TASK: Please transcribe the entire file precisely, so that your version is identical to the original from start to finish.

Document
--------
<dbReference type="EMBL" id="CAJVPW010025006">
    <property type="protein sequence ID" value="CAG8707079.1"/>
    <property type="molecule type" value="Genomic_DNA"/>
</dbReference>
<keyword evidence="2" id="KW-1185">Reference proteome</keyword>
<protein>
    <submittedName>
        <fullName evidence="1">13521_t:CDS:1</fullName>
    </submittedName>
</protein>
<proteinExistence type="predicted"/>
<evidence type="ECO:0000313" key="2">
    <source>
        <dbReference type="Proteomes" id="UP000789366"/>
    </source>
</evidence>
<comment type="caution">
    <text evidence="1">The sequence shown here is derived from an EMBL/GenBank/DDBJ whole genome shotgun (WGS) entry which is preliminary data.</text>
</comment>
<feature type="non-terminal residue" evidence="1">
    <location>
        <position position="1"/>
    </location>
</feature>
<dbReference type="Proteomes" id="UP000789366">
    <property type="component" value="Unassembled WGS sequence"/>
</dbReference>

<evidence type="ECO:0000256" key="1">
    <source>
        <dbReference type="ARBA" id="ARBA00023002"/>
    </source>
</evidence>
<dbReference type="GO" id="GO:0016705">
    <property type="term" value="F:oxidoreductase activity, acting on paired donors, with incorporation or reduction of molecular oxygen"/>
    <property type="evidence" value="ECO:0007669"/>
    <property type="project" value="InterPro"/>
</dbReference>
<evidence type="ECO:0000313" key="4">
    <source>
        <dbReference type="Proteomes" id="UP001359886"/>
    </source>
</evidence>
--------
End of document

<dbReference type="EMBL" id="CAJVPW010025006">
    <property type="protein sequence ID" value="CAG8707079.1"/>
    <property type="molecule type" value="Genomic_DNA"/>
</dbReference>
<keyword evidence="2" id="KW-1185">Reference proteome</keyword>
<protein>
    <submittedName>
        <fullName evidence="1">13521_t:CDS:1</fullName>
    </submittedName>
</protein>
<proteinExistence type="predicted"/>
<evidence type="ECO:0000313" key="2">
    <source>
        <dbReference type="Proteomes" id="UP000789366"/>
    </source>
</evidence>
<comment type="caution">
    <text evidence="1">The sequence shown here is derived from an EMBL/GenBank/DDBJ whole genome shotgun (WGS) entry which is preliminary data.</text>
</comment>
<feature type="non-terminal residue" evidence="1">
    <location>
        <position position="1"/>
    </location>
</feature>
<dbReference type="Proteomes" id="UP000789366">
    <property type="component" value="Unassembled WGS sequence"/>
</dbReference>

<evidence type="ECO:0000256" key="1">
    <source>
        <dbReference type="ARBA" id="ARBA00023002"/>
    </source>
</evidence>
<dbReference type="GO" id="GO:0016705">
    <property type="term" value="F:oxidoreductase activity, acting on paired donors, with incorporation or reduction of molecular oxygen"/>
    <property type="evidence" value="ECO:0007669"/>
    <property type="project" value="InterPro"/>
</dbReference>
<evidence type="ECO:0000313" key="4">
    <source>
        <dbReference type="Proteomes" id="UP001359886"/>
    </source>
</evidence>